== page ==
18 Ways to Use Tea Other Than Brewing in Your Cup

Tea is a staple drink around the world, and even though a recent study concluded caffeine has a negative effect on newborns, tea has demonstrated expanding usefulness in our homes.

Tea drinking may have some drawbacks, as suggested by recent study indicating that pregnant women should consider cutting back on caffeine, but your favorite tea may have more uses in your home than simply being brewed in a cup.

A recent study in the journal BMC Medicine has concluded that caffeine intake is consistently associated with decreased birth weight of newborns, as well as an increased risk of newborns being small for gestational age. But, while reducing one’s consumption of caffeinated drinks, including tea, might be a good idea during pregnancy, there is no reason to let your tea just sit in your pantry and get old if you decide to cut back on your favorite brew, whatever the reason! Tea has many uses outside of just drinking it; here are some of the best ways to use tea around your home that have nothing to do with ingesting it whatsoever—although, in some cases, you may still have to brew it.

Spiff Up the Place!

1. Tea leaves can absorb smells. For a musty smell in carpets or rugs, just sprinkle some dry green tea leaves—and you can actually use already-used leaves, if they have dried while waiting for you to throw them out—and leave them for about 10 minutes. Vacuum up and enjoy your fresh carpet! Much better than one of those chemical rug fresheners, don’t you agree?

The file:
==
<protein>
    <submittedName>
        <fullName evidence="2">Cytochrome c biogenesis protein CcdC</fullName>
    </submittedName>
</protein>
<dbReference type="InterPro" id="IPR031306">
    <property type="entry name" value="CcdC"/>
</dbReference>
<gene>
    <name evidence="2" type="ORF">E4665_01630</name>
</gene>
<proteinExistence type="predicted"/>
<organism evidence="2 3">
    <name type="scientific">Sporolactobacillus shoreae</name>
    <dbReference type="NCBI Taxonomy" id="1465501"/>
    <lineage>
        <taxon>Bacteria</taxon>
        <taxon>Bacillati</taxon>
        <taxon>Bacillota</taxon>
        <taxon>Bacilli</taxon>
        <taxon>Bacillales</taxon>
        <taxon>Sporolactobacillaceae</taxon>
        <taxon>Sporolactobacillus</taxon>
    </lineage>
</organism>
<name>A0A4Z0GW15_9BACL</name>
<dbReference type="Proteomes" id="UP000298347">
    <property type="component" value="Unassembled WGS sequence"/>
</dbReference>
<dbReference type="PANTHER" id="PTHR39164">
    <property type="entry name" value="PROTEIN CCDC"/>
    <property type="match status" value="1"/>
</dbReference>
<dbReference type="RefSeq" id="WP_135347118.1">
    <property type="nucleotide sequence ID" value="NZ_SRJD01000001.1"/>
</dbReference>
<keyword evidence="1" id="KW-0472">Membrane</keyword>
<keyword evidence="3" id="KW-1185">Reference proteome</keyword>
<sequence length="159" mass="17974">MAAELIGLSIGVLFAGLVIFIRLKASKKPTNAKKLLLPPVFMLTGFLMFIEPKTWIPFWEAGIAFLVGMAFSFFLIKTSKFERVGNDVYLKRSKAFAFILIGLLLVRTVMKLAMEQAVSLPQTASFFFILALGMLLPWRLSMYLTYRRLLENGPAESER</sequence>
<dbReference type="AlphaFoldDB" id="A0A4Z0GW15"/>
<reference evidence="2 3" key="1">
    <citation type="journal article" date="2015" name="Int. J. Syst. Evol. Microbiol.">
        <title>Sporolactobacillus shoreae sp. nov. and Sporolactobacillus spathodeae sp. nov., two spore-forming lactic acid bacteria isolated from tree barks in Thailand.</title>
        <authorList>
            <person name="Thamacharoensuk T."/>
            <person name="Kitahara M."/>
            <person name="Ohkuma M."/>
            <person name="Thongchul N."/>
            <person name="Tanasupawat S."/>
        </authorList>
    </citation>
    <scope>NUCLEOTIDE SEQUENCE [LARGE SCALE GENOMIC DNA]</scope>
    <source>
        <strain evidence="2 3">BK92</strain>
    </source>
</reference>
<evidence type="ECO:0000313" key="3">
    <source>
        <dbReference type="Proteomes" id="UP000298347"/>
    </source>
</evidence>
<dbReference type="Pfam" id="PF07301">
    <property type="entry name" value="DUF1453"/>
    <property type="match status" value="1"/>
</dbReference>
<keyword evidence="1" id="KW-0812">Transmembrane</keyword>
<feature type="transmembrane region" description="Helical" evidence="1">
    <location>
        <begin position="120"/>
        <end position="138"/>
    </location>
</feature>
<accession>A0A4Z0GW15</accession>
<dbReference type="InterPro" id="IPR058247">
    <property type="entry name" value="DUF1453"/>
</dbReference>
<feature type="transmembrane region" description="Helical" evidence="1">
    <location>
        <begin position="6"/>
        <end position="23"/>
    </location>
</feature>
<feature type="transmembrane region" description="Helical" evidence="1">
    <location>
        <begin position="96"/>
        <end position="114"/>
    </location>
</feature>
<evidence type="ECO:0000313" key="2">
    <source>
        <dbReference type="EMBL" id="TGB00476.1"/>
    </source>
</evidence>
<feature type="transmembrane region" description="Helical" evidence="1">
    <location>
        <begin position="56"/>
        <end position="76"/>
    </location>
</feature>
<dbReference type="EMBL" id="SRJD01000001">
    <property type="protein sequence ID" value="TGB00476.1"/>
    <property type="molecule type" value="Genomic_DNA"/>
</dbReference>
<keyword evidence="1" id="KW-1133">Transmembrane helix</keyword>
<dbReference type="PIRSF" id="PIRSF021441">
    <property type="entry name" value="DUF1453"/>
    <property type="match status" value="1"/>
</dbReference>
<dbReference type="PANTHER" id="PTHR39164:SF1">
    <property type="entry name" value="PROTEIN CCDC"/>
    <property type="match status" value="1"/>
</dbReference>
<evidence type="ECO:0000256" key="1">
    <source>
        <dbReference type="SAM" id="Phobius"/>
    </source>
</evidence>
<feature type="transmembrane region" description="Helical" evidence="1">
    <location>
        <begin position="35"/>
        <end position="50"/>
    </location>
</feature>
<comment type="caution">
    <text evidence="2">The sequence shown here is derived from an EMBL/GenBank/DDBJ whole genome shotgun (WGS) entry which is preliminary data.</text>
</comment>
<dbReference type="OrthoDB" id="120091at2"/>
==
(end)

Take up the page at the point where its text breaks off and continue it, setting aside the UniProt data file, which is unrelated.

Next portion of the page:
2. Bring a shine to wood floors. Tannins found in black tea can actually help shine up your hardwood floors, and can even add a little color, particularly with repeated use, refreshing old floors. It’s simple: two tea bags to a quart of hot water, and let cool. After testing on a small, out-of-the-way area, use the resulting brew to clean your floors, as usual, with a minimal amount of liquid. Let air dry. A light buff with a dust mop will only increase the shine!
3. Bring renewed life to wood furniture. Similar to wood floors, this magic elixir can be used as a furniture polish: Dampen a soft cloth in the brewed tea, and use a small amount to wipe down your wood furniture (after testing on a small, out-of-the-way area).
4. Toilet stain removal? Really; I once knew someone who did this and claimed it worked where commercial cleaners had failed! And, it’s easy enough: Drop a used tea bag or two—whatever kind of tea, just real tea, not herbal—into the bowl, let them soak a few hours and flush. Now, those stubborn stains should come right off with a quick sweep of the bowl brush.
5. Bring a sparkle to glass and mirrors. Put a little brewed tea into a spray bottle, and use it as you would glass cleaner on your mirrors, windows and glass-top tables.